Exploring ties between Romani culture and the field of translation

Translation Romani has decided to maintain use of the word Romani in all language versions of this website, inclusively and in reference both to the language and people of all the diverse ethnic communities throughout the world, i.e. Roma, Sinti, Manuš, Calé, Romanichal, Kalé, and many others. Please read the important notes from our translators for explanations and other translations currently in use locally, nationally or regionally.

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The Translation Spectrum
The Translation Spectrum
Partner and ally in trade and commerce, and in artistic, literary expression, and now on the Web, translation has been practiced since the earliest of times among and within linguistically and culturally diverse human societies all over the world.

In practice, translation has been carried out since the earliest of times among and within diverse human societies all over the world. Translation activities most likely accompanied the first acts of writing, nearly 6,000 years ago in Mesopotamia, as populations settled and economies expanded, thus prompting the need to more accurately regulate trade, commerce and administration. "Oral translation" would have emerged far earlier in time. In precise terms, oral translation is referred to by the word "interpreting", while the word "translation" implies the presence of a written text which must be read and interpreted for meaning before being rewritten. Both oral translation (interpreting) and written translation refer to the sequence of complex processes involved in understanding content in a source language and re-formulating it in a target language. Professional translation places a high value on the mastery of two or more language-cultures, and excellent writing skills in one`s native language.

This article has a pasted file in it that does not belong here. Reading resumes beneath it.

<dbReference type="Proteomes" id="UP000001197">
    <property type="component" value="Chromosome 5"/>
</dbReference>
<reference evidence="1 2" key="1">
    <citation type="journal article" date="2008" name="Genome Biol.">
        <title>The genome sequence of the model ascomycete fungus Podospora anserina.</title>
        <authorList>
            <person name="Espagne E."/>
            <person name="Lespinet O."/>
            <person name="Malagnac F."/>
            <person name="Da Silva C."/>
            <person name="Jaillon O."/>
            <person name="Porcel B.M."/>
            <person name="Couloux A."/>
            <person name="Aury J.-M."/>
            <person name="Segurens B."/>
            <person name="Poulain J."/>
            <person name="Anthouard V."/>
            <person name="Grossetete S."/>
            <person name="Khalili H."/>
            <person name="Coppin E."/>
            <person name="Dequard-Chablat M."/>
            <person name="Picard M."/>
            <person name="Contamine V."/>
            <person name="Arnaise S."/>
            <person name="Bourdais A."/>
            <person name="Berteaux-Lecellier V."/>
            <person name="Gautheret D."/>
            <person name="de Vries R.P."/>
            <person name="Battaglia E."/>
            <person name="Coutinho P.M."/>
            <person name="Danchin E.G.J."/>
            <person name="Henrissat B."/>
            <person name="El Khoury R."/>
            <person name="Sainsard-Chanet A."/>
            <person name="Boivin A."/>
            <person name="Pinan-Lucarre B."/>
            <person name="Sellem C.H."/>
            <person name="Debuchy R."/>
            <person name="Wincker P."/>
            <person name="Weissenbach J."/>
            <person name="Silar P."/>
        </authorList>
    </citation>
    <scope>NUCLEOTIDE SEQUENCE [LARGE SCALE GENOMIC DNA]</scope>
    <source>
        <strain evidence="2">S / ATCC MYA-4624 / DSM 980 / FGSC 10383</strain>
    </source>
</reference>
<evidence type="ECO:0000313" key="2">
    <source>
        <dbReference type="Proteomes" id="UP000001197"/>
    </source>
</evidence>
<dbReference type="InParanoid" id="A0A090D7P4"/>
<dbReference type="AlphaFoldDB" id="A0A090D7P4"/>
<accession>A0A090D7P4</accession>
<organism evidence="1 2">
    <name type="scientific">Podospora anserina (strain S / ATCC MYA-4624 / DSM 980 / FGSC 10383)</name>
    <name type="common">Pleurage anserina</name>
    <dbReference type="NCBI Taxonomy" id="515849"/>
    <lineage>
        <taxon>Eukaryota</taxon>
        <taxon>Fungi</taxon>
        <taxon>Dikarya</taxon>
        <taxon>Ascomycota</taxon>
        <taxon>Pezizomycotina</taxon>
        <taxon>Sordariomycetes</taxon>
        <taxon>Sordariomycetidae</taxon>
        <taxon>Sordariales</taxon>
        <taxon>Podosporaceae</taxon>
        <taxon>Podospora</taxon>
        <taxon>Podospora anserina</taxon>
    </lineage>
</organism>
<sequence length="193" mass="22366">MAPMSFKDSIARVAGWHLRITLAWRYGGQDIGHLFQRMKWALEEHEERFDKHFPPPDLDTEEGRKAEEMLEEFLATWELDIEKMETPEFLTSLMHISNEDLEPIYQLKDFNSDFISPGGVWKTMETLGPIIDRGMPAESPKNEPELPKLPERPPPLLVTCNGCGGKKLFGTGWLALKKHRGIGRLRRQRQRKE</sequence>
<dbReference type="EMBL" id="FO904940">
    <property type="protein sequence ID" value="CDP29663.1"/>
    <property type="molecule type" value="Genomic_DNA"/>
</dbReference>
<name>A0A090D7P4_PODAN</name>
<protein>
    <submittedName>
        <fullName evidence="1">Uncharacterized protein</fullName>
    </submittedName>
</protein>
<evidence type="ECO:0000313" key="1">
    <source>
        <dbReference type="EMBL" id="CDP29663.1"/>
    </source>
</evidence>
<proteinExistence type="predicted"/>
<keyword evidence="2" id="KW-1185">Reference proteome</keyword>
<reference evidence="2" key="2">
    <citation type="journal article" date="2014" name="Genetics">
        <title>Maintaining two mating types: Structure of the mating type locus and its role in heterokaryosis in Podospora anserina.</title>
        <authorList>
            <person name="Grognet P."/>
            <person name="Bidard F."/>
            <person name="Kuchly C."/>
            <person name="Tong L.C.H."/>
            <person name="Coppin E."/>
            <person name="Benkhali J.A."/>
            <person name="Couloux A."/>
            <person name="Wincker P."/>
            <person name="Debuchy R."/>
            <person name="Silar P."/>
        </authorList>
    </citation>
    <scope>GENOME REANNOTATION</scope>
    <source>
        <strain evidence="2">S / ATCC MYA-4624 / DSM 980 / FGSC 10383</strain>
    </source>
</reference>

The practice of translation has a very long history indeed, and from time to time groups of translators have organized into "schools", notably in Baghdad (8th-10th c.) and in Toledo, Spain (13th c.). However, the formal theorizing and reflection on translation practice in a systematic way and within academic institutions is actually quite recent. As a discipline of study, "Translation Studies" emerged gradually, as a sub-disciplinary outgrowth of Linguistics. It was first formally proposed and sketched out by James S. Holmes (1972/1988), and has since developed internationally into a dynamic interdisciplinary discipline in its own right. It applies various conceptual perspectives and methodological approaches (linguistic, cultural, literary, sociological, historical, computational, psychological, etc.) to the study of translation as product and process, and examines related translation phenomena.